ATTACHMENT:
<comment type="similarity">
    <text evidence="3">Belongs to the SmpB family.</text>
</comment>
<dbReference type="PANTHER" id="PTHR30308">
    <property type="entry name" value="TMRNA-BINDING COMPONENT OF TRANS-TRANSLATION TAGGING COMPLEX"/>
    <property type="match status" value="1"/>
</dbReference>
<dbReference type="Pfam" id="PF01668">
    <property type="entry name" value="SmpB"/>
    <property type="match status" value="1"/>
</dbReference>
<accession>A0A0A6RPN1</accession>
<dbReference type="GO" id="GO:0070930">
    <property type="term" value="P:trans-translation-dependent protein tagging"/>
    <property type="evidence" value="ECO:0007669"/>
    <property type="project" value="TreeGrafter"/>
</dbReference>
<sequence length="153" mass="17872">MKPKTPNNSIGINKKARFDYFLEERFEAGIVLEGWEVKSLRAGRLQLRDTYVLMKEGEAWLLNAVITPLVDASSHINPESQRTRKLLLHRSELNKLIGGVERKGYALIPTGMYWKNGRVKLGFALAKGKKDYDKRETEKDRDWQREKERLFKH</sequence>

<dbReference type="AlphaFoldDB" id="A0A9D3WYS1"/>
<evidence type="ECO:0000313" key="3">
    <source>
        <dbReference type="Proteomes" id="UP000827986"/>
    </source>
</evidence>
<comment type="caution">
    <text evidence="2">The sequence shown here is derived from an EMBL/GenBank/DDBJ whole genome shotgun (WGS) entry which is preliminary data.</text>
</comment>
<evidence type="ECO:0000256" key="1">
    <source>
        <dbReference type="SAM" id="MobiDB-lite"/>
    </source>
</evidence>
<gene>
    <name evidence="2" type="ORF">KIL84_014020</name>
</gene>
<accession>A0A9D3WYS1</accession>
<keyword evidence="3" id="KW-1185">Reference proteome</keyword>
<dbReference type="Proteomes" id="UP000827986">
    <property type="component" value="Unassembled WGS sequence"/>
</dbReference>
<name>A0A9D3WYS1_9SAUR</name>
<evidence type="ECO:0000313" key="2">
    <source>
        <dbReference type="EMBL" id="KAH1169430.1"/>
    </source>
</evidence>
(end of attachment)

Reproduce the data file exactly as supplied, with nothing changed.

<comment type="similarity">
    <text evidence="3">Belongs to the SmpB family.</text>
</comment>
<dbReference type="PANTHER" id="PTHR30308">
    <property type="entry name" value="TMRNA-BINDING COMPONENT OF TRANS-TRANSLATION TAGGING COMPLEX"/>
    <property type="match status" value="1"/>
</dbReference>
<dbReference type="Pfam" id="PF01668">
    <property type="entry name" value="SmpB"/>
    <property type="match status" value="1"/>
</dbReference>
<accession>A0A0A6RPN1</accession>
<dbReference type="GO" id="GO:0070930">
    <property type="term" value="P:trans-translation-dependent protein tagging"/>
    <property type="evidence" value="ECO:0007669"/>
    <property type="project" value="TreeGrafter"/>
</dbReference>
<sequence length="153" mass="17872">MKPKTPNNSIGINKKARFDYFLEERFEAGIVLEGWEVKSLRAGRLQLRDTYVLMKEGEAWLLNAVITPLVDASSHINPESQRTRKLLLHRSELNKLIGGVERKGYALIPTGMYWKNGRVKLGFALAKGKKDYDKRETEKDRDWQREKERLFKH</sequence>

<dbReference type="AlphaFoldDB" id="A0A9D3WYS1"/>
<evidence type="ECO:0000313" key="3">
    <source>
        <dbReference type="Proteomes" id="UP000827986"/>
    </source>
</evidence>
<comment type="caution">
    <text evidence="2">The sequence shown here is derived from an EMBL/GenBank/DDBJ whole genome shotgun (WGS) entry which is preliminary data.</text>
</comment>
<evidence type="ECO:0000256" key="1">
    <source>
        <dbReference type="SAM" id="MobiDB-lite"/>
    </source>
</evidence>
<gene>
    <name evidence="2" type="ORF">KIL84_014020</name>
</gene>
<accession>A0A9D3WYS1</accession>
<keyword evidence="3" id="KW-1185">Reference proteome</keyword>
<dbReference type="Proteomes" id="UP000827986">
    <property type="component" value="Unassembled WGS sequence"/>
</dbReference>
<name>A0A9D3WYS1_9SAUR</name>
<evidence type="ECO:0000313" key="2">
    <source>
        <dbReference type="EMBL" id="KAH1169430.1"/>
    </source>
</evidence>